You might also reasonably ask a question like, "we also wonder how excited the participants feel", in which case you'd have participants respond to both a measure of discomfort and a measure of excitement. In this case you'd be adding a dependent variable, excitement, and this would change the test you'd need. In such a case what you'd likely want is a two-way repeated measures MANOVA if you kept both VR conditions, or if you dropped to one you'd just want a (one-way) repeated measures MANOVA. The more questions you ask (dependent variables) the more power you lose, so make sure you actually care about all the measures and don't just add them in willy-nilly.

Someone might be tempted to include one more independent variable, but generally I strongly warn you to avoid that temptation unless you have a lot of experience with such a beast, as heaven forbid you end up with a 3-way interaction of variables and need to interpret what is going on in a sensible fashion. It can get really messy and end up muddying the waters rather than clarifying them.

You'll naturally want to make note of all the assumptions of your chosen test, and SPSS will help you test the assumptions as well. These sorts of tests are very common in areas like HCI and cognitive psychology, and are not at all exotic. There are surely other approaches that could be used, but these are the classic approaches which are popularly published in these fields.

  • $\begingroup$ Exactly right - it's situation #1 with the Likert scale. Thank you so much! It's a very well-thought-out answer with some other avenues to wander down if I need to. What's SPSS? A quick Google search just tells me it's a IBM software package. Is that right? $\endgroup$ Commented Mar 30, 2016 at 0:30
  • $\begingroup$ Wait - there's one issue. The time variable, though it is technically independent, seems to cause some problems. The link you provided, statistics.laerd.com/spss-tutorials/…, has an assumptions list. It says "You should have independence of observations, which means that there is no relationship between the observations in each group or between the groups themselves." Because simulator sickness in VR is generally cumulative, measurements from the same subject at different times have a very noticable relationship. $\endgroup$ Commented Mar 30, 2016 at 0:51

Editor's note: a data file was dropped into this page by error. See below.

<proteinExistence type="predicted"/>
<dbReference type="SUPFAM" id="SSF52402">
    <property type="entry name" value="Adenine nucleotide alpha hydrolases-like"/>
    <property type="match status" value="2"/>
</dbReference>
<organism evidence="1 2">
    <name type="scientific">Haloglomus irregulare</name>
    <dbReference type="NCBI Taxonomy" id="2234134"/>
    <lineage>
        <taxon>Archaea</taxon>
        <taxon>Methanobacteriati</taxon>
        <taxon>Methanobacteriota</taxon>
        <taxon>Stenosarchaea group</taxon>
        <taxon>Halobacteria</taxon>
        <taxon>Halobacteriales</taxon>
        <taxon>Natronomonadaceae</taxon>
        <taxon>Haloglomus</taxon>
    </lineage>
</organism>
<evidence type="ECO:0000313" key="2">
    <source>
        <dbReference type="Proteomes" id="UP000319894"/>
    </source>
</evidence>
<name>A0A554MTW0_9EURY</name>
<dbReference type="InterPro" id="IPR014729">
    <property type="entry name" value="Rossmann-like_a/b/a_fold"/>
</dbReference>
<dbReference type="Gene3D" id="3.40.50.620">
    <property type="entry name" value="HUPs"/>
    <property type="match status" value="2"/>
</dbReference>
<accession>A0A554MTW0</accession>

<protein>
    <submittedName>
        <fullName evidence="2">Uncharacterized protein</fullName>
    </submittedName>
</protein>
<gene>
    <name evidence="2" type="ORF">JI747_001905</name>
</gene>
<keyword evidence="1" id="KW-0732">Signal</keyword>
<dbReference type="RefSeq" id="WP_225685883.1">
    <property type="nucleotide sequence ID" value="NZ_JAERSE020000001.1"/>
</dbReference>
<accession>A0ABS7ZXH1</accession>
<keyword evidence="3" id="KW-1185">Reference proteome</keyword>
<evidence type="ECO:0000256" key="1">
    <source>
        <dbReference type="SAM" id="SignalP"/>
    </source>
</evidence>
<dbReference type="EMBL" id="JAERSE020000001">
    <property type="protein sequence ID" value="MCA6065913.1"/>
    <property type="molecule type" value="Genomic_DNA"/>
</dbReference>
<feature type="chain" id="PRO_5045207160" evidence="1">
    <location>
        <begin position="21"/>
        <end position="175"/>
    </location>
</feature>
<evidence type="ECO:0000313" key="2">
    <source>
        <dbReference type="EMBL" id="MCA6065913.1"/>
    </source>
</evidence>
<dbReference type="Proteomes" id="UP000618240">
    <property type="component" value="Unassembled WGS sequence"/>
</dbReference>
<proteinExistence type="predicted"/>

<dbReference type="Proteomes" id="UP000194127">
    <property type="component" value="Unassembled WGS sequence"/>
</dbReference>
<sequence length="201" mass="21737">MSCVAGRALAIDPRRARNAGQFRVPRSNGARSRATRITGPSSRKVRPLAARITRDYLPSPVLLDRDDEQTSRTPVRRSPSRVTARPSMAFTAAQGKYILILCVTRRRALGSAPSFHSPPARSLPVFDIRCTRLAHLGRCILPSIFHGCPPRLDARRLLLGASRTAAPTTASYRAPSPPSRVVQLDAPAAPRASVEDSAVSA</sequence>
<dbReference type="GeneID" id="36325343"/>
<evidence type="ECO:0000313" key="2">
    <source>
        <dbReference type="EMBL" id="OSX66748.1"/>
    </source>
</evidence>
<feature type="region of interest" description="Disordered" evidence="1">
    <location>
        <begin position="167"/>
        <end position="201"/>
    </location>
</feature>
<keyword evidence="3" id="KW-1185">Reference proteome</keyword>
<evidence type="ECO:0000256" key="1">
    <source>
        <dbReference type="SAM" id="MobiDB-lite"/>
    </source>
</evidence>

• $\begingroup$ @MarkMiller In theory there is still independence, in that people's discomfort at t=10 could have gone down from t=5, such as if they acclimated to the environment. It's theoretically independent, compared to, for instance, a high water line measurement that never moves down (can only move up or stay the same) - which would mean measurements weren't independent. It just so happens that VR sickness builds. The measurements are independent, and the the building over time of VR sickness is what you would expect the data to show (and the post hoc tests to confirm). $\endgroup$
    – BrianH
    Commented Mar 30, 2016 at 1:59
  • $\begingroup$ @MarkMiller And SPSS is just software to analyzing statistics - well, really popular and incredibly powerful software. It's basically a spreadsheet to collect data and then countless tools to analyze it - though it can't do much to help you figure out what test you should run or what the results mean. Alternatives are other stat packages, such as Minitab, libraries in R or Python, plugins for Excel, etc - or technically calculating by hand, for those with a lot of time on their hands :) $\endgroup$
    – BrianH
    Commented Mar 30, 2016 at 2:03

You can use non-parametric tests.
You have the Wilcoxon signed-rank test when there is just two periods of comparison, or the Kruskal-Wallis test which is appropriate when you want to check if the equality of more than two distributions.